Wind‐wave attenuation in Arctic sea ice: a discussion of remote sensing capabilities
|Author(s)||Collard Fabrice1, Marié Louis2, Nouguier Frederic2, Kleinherenbrink Marcel3, Ehlers Frithjof3, Ardhuin Fabrice4|
|Affiliation(s)||1 : OceanDataLab ,Locmaria‐Plousané ,France
2 : Univ. Brest, CNRS Ifremer IRD Laboratoire d’Océanographie Physique et Spatiale Brest ,France
3 : TU Delft ,Delft ,The Netherlands
4 : Univ. Brest, CNRS Ifremer IRD Laboratoire d’Océanographie Physique et Spatiale Brest ,France
|Source||Journal Of Geophysical Research-oceans (2169-9275) (American Geophysical Union (AGU)), 2022-07 , Vol. 127 , N. 7 , P. e2022JC018654 (16p.)|
|WOS© Times Cited||4|
|Note||This article also appears in: The Arctic: An AGU Joint Special Collection|
|Keyword(s)||wind waves, sea ice, remote sensing|
Wind-generated waves strongly interact with sea ice and impact air-sea exchanges, operations at sea, and marine life. Unfortunately, the dissipation of wave energy is not well quantified and its possible effect on upper ocean mixing and ice drift are still mysterious. As the Arctic is opening up and wave energy increases, the limited amount of in situ observations is a clear limitation to our scientific understanding. Both radar and optical remote sensing has revealed the frequent presence of waves in ice, and could be used more systematically to investigate wave-ice interactions. Here we show that, in cloud-free conditions, Sentinel-2 images exhibit brightness modulations in ice-covered water, consistent with the presence of waves measured a few hours later by the ICESat-2 laser altimeter. We show that a full-focus SAR processing of Sentinel-3 radar altimeter data also reveals the presence and wavelengths of waves in sea ice, within minutes of Sentinel-2 imagery. The SWIM instrument on CFOSAT is another source of quantitative evidence for the direction and wavelengths of waves in ice, when ice conditions are spatially homogeneous. In the presence of sea ice, a quantitative wave height measurement method is not yet available for all-weather near-nadir radar instruments such as altimeters and SWIM. However, their systematic co-location with optical instruments on Sentinel-2 and ICESat-2, which are less frequently able to observe waves in sea ice, may provide the empirical transfer functions needed to interpret and calibrate the radar data, greatly expanding the available data on wave-ice interactions.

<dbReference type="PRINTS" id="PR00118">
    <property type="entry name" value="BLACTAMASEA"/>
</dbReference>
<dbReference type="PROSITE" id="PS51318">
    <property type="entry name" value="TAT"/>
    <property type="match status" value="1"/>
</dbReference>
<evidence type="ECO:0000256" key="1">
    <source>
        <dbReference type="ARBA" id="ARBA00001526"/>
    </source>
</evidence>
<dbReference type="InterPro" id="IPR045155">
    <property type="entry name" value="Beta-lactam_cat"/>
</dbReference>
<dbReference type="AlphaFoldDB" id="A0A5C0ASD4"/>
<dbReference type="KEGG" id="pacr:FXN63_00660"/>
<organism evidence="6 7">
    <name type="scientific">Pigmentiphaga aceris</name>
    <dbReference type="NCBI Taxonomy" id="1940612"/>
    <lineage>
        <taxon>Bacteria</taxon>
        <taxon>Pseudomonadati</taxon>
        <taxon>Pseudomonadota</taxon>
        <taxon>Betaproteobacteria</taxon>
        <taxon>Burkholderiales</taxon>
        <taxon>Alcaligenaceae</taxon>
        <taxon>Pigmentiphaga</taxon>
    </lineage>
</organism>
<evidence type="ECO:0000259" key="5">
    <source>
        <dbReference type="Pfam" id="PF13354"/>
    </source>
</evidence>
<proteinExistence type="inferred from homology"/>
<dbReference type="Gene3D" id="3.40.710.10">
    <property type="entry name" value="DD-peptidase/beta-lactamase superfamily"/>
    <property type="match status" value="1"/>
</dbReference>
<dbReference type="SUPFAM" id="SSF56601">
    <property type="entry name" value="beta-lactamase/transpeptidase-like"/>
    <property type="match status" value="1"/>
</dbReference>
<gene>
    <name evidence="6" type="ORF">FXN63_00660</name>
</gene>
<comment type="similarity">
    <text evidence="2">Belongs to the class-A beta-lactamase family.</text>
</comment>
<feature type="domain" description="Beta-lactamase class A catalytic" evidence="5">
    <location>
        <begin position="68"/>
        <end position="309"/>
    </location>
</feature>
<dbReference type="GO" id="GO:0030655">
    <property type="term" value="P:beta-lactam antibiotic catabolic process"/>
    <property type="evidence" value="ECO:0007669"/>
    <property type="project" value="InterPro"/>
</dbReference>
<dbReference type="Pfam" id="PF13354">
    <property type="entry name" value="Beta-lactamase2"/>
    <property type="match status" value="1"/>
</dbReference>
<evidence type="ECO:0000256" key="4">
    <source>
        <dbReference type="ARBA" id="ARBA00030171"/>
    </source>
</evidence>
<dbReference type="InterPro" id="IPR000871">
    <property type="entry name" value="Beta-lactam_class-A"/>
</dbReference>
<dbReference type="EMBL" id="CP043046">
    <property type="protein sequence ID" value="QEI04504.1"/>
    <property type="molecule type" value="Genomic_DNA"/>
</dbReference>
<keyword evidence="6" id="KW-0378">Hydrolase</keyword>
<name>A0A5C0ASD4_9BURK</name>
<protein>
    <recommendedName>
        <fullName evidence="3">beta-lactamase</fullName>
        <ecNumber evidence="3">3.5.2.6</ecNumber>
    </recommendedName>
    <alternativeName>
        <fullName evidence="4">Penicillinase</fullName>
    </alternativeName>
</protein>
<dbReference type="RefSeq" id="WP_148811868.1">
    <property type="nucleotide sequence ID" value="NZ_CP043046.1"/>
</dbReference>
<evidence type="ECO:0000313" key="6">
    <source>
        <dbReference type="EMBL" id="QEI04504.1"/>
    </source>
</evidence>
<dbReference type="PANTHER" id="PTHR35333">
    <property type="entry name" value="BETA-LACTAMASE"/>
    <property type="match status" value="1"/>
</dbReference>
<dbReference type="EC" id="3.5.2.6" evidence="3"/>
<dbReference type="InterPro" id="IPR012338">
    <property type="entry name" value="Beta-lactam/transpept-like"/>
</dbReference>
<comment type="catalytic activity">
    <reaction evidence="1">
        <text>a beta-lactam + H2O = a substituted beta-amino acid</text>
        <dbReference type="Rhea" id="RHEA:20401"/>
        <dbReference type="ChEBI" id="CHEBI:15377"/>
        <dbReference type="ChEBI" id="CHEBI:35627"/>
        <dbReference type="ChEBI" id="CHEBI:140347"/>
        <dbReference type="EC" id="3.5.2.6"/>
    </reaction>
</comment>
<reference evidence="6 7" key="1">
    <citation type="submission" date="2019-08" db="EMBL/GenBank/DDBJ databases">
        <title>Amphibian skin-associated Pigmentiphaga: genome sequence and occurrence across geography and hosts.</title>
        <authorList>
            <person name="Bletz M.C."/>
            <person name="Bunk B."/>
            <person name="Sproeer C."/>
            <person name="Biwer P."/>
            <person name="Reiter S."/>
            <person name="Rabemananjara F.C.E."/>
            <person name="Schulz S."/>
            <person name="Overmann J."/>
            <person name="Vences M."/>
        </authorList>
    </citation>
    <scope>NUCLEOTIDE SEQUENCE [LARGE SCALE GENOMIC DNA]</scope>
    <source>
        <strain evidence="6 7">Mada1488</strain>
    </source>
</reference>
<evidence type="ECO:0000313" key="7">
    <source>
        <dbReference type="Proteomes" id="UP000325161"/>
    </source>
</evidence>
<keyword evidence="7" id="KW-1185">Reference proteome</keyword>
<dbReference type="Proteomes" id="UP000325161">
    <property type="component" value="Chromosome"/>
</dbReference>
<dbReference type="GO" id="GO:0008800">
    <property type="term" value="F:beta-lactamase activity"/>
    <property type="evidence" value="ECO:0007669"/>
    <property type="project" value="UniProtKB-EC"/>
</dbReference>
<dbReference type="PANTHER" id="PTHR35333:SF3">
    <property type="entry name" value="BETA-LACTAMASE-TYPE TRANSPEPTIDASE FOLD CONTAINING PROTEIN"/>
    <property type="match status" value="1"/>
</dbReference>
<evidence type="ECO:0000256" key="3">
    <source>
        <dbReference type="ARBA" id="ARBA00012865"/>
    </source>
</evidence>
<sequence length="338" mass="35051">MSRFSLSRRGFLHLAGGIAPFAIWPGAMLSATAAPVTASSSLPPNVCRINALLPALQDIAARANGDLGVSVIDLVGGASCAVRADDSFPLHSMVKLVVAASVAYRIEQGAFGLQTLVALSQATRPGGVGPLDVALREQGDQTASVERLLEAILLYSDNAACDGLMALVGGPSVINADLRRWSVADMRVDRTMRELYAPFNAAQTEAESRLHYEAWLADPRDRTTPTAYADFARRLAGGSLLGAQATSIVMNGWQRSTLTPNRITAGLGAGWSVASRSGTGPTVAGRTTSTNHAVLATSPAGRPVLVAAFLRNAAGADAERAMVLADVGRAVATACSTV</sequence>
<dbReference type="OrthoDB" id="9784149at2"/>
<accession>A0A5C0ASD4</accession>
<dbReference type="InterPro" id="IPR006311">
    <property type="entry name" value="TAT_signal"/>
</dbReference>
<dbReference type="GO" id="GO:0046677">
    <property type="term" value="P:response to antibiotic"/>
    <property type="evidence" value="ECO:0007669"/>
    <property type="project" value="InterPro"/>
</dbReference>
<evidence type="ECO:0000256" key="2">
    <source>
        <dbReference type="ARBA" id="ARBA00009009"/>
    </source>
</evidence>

Wave patterns in sea ice can be found in radar and optical remote sensing data
We provide a quantitative estimation of wave height, wavelength and direction from ICESat-2 and Sentinel-2 data
Wavelengths and directions in full-focus SAR altimetry and CFOSAT SWIM are consistent with other sensors
Plain Language Summary
Waves generated by winds over the ocean propagate in ice-covered regions where they can be strongly attenuated and can contribute to breaking up the ice and pushing the ice around. Wavy patterns are clearly visible in remote sensing data collected by different instruments including the ICESat-2 laser altimeter, Sentinel-1 imaging radar, the Sentinel-2 optical imager, Sentinel-3 radar altimeter, and CFOSAT wave-measuring instrument SWIM. Here we show examples of such patterns and propose an quantitative interpretation of ICESat-2 and Sentinel-2 that is consistent with waves generated by storms in the Barents sea that are observed to travel under the ice over hundreds of kilometers. For Sentinel-3 and SWIM, a quantification of wave heights will have to be validated, possibly based on data from the other two instruments. This may strongly expand the quantity of available information for scientific investigations and operational applications.